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So, your child is beginning to get restless and make you restless. He has got more time than is good for him, and you are now considering after school programs – anything that will keep him busy for a few life-saving hours! Most after school activities can be broadly classified into three – recreational, educational and society-oriented. The last bit usually comes in when your child is already a bit grown up and can voice his own interests.
Educational activities aim at furthering the knowledge of your child. His general awareness, his understanding and his memory are targeted and he is given various techniques that will help him improve one or all of these. Programs such as intensive memory training and speed mathematics are educational after school activities. There are academic programs that will go over your child’s homework and class work and help the child gain more in-depth knowledge in the various subjects. Thus academic programs have a definite edge over the fun and games, especially if parents feel that their child has a lot of catching up to do.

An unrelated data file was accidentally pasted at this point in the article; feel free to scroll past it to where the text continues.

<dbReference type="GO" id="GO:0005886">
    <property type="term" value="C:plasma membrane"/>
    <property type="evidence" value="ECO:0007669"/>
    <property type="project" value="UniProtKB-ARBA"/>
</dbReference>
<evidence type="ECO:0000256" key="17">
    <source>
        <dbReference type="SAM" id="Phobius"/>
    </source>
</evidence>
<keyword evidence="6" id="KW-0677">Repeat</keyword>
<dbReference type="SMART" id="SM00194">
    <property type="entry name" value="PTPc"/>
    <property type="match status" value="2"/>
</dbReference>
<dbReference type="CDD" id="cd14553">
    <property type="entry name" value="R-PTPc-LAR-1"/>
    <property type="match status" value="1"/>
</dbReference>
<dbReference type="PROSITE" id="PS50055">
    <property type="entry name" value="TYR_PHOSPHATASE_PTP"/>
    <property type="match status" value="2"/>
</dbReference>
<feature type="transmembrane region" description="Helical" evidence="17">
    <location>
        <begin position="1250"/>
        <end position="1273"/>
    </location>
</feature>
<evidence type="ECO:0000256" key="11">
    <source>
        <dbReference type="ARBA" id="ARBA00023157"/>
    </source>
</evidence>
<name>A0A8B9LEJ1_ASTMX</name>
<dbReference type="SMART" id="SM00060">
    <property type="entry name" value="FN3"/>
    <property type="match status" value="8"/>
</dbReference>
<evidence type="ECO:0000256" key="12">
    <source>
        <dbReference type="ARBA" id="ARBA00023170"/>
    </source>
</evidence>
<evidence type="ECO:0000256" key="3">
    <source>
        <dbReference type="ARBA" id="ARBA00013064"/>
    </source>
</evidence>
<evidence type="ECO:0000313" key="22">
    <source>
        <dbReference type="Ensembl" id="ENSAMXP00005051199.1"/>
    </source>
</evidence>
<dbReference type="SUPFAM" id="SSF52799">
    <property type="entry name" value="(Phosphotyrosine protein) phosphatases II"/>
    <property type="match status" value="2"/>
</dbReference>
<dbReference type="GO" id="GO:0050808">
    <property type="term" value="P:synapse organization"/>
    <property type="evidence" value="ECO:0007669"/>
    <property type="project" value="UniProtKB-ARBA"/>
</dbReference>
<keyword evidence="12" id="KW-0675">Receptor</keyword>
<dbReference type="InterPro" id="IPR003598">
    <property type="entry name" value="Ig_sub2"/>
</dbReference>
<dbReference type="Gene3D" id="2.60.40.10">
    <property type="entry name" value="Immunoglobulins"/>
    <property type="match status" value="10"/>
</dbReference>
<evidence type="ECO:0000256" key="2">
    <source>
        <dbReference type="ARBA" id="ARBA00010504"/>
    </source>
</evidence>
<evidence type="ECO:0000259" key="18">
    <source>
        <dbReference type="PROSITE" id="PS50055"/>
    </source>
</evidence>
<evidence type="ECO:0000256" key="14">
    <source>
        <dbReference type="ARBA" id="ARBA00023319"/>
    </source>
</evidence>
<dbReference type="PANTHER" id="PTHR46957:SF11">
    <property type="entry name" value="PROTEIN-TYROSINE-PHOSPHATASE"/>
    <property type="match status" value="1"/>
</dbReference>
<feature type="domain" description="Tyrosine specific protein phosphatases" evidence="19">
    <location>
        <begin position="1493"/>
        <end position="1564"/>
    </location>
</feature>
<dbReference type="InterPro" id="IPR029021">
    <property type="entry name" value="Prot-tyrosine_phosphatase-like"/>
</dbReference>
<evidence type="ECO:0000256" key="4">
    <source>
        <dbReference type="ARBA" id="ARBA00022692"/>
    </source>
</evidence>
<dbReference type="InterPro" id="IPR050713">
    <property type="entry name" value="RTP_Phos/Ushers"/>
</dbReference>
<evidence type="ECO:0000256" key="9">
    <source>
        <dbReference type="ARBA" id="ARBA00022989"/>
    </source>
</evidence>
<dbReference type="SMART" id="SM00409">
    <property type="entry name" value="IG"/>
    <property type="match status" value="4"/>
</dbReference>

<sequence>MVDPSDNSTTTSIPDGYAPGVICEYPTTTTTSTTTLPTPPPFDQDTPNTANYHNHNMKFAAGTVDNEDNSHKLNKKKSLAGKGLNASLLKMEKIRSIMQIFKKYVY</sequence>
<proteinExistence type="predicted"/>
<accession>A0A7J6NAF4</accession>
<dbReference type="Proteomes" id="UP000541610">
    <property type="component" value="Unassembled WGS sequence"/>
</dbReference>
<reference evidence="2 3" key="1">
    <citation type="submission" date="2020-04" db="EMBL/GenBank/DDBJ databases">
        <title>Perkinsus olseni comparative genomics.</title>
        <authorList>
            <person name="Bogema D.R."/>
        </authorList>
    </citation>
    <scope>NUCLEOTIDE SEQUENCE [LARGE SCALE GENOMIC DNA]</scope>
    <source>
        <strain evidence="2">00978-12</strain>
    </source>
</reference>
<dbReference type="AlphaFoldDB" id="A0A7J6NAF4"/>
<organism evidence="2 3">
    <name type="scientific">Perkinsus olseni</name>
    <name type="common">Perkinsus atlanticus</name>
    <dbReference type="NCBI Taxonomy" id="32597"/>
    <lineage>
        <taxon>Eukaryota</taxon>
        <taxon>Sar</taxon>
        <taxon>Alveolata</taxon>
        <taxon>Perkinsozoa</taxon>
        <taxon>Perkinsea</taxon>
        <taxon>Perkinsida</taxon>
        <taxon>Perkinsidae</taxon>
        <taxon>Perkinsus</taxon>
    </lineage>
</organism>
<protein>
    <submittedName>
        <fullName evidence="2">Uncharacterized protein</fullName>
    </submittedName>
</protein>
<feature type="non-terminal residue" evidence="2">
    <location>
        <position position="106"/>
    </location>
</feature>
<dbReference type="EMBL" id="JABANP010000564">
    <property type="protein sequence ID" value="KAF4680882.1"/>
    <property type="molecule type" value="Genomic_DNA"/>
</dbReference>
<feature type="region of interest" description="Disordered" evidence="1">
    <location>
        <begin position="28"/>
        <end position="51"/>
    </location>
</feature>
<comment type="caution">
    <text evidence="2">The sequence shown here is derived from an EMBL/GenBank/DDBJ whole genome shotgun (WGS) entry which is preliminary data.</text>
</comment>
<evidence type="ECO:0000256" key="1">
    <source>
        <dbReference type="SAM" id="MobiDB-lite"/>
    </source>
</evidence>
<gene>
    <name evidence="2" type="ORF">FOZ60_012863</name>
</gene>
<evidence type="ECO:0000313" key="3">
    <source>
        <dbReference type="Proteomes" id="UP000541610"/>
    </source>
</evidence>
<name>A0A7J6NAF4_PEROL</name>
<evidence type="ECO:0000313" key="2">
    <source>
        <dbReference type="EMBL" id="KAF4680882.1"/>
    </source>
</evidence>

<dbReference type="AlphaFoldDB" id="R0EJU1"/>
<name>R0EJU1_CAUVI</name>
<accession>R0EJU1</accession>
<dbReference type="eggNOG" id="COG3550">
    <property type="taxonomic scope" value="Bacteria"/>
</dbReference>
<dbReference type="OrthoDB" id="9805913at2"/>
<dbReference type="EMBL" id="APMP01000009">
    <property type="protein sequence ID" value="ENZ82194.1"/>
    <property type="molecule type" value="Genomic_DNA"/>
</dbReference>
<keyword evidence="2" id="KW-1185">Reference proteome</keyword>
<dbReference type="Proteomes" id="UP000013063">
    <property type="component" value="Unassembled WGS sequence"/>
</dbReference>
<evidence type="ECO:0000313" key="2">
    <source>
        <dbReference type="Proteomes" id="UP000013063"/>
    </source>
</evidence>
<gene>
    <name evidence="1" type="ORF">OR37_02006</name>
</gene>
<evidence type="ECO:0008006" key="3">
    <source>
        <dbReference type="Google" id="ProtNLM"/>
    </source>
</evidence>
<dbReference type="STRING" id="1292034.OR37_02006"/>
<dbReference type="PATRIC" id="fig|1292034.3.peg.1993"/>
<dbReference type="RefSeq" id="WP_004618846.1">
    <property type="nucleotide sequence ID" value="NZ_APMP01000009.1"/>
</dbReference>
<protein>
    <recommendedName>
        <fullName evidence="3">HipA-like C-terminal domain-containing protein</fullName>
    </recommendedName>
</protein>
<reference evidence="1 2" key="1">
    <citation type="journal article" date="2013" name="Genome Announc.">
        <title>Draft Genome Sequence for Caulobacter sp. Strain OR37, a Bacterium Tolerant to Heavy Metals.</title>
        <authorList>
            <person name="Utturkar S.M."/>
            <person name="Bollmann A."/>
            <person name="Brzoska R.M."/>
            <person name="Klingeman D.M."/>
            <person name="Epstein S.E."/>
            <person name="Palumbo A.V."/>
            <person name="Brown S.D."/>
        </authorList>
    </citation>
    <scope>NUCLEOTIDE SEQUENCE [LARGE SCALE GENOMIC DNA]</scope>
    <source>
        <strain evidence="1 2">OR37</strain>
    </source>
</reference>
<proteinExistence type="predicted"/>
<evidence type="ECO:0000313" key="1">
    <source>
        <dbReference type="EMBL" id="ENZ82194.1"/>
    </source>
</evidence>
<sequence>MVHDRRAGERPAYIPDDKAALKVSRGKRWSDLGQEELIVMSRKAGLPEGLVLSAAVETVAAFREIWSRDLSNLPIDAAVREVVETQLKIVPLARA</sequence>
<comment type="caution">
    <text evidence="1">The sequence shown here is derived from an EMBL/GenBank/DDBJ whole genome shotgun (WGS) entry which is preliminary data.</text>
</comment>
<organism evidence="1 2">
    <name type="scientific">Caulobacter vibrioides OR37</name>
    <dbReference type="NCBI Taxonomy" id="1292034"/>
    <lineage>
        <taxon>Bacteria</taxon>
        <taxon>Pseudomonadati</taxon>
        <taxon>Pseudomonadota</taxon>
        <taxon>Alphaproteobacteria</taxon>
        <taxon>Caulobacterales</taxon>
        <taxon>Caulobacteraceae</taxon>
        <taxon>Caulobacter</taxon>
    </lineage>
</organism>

Recreational activities include sports and games, fine arts, painting etc. The main thrust here is to have fun. Of course, classes become more competitive as the child climbs up the ladder. Many sport events, competitions, stage performances etc are held to encourage the child.
When we compare the merits of the two kinds of activities, I believe that the recreational programs have more meat. Firstly, children do not enjoy learning unless they themselves feel curious about something. Most academic programs are standardized courses that are not too flexible. They have a general purpose and a well laid out methodology. After a number of hours at school, the child may feel bored. Further study may overwhelm him and make him feel frustrated. Burnout is very much a possibility here.
Recreational programs provide a welcome break from the monotony of learning and studies. The mental challenge and the physical exertion make the child feel a renewed zest and a pleasant sense of fulfillment. Group activity teaches him social skills, discipline and patience. It is a proven fact that children involved in extra curricular activities get better grades than others. Sometimes closing the textbooks and playing a game may be the best way to handle your studies.
Whatever program you choose for your child, regular evaluation is the key to success. You will have to measure the child’s progress. If progress is unsatisfactory, shift your child out of the program. The child should also have the freedom to reject an activity if and when he feels bored with it. Generally, programs that combine the educational with the recreational are best suited especially for younger children. This way, children can have fun while they learn.